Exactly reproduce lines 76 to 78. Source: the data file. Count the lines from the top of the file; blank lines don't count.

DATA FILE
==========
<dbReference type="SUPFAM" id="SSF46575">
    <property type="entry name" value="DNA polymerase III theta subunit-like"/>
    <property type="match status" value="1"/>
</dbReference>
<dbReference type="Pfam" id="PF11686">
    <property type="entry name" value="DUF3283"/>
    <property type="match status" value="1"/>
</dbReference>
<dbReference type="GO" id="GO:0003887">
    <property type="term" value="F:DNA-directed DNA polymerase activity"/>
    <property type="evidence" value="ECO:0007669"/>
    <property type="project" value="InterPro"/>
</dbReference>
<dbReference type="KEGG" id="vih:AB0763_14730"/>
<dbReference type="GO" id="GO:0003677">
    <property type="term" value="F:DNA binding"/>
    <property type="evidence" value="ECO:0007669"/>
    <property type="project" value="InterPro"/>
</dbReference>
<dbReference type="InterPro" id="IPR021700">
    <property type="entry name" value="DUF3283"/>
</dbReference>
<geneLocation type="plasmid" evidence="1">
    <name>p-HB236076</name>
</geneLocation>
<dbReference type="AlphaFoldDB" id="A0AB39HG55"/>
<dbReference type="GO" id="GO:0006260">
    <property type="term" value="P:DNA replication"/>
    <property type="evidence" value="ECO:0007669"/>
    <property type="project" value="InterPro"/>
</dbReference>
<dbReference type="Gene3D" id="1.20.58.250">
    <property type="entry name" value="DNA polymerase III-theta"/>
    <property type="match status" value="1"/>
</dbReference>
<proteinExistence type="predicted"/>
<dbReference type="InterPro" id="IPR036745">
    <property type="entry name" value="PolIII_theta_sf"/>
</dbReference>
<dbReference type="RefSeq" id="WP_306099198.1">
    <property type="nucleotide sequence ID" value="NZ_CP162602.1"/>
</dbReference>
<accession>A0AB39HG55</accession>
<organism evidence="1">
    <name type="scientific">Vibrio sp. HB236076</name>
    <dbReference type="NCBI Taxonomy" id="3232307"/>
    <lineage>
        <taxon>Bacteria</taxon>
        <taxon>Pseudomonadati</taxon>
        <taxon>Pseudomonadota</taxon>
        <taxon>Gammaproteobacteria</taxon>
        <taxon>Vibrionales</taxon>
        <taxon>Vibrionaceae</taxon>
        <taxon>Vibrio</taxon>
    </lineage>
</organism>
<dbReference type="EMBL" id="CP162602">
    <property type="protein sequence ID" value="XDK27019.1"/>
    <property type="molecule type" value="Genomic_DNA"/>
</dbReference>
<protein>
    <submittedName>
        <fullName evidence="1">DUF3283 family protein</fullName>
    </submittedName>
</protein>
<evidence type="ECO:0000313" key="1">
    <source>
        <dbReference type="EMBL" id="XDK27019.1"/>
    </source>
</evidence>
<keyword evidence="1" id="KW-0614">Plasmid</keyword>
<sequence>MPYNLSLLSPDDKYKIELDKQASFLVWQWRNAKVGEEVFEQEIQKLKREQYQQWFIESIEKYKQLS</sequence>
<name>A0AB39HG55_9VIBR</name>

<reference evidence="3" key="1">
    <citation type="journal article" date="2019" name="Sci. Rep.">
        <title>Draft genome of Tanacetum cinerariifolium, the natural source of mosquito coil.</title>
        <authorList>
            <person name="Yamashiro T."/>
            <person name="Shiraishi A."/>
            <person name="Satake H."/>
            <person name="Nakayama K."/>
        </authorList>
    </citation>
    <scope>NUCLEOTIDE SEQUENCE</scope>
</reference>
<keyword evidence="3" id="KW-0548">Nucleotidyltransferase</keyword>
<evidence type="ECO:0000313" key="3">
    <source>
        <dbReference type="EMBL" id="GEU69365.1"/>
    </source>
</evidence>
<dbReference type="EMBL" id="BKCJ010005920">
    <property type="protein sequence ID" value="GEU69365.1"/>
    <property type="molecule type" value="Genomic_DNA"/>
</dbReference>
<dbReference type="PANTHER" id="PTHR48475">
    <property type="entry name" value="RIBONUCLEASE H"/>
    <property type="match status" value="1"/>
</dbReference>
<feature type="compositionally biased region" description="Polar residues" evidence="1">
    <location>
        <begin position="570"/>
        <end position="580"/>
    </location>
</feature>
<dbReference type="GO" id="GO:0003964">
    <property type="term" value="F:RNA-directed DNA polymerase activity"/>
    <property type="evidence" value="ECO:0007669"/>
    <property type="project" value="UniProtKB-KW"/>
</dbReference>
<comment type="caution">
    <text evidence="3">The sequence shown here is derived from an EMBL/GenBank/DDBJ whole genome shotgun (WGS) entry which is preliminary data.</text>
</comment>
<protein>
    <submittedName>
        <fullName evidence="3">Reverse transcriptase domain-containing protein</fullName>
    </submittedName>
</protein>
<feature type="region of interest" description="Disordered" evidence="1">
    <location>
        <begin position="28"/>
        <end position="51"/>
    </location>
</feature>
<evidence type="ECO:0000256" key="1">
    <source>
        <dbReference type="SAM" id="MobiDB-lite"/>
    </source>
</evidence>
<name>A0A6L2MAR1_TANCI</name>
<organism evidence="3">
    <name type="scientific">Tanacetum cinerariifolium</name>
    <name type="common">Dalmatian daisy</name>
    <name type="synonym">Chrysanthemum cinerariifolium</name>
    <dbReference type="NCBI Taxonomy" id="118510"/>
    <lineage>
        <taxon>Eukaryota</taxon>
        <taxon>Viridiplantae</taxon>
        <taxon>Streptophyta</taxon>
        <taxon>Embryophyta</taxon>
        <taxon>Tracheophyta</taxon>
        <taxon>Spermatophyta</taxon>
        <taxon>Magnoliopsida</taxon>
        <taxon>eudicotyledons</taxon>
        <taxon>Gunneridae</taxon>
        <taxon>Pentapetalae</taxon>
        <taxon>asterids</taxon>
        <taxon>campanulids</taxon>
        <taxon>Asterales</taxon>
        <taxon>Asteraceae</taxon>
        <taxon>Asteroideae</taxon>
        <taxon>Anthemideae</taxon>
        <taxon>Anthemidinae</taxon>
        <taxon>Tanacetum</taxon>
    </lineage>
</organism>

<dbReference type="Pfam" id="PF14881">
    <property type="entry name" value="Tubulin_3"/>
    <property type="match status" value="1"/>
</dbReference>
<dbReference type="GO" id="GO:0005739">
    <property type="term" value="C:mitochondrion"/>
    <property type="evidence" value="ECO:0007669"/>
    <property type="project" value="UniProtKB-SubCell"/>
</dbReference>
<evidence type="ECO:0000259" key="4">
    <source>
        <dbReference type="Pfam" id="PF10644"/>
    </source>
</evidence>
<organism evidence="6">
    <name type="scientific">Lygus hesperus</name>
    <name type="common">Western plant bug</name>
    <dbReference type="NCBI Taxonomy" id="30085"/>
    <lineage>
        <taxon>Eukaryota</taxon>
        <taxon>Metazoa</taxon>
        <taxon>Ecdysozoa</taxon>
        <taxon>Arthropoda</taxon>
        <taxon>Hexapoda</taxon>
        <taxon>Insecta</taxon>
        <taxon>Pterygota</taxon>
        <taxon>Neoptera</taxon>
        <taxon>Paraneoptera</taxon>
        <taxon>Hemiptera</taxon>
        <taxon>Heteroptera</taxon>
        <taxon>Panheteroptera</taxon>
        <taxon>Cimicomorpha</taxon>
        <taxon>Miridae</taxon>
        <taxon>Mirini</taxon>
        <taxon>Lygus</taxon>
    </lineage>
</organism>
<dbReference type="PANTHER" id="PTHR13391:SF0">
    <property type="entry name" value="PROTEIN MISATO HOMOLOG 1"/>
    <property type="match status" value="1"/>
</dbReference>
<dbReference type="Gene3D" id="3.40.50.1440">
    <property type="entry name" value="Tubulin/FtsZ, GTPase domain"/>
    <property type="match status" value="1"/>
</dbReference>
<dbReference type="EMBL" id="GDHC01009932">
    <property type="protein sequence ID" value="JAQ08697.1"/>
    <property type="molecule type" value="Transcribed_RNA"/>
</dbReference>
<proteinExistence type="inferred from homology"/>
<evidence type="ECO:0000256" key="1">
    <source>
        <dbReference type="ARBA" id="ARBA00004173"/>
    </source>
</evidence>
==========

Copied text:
        <title>Draft genome of Tanacetum cinerariifolium, the natural source of mosquito coil.</title>
        <authorList>
            <person name="Yamashiro T."/>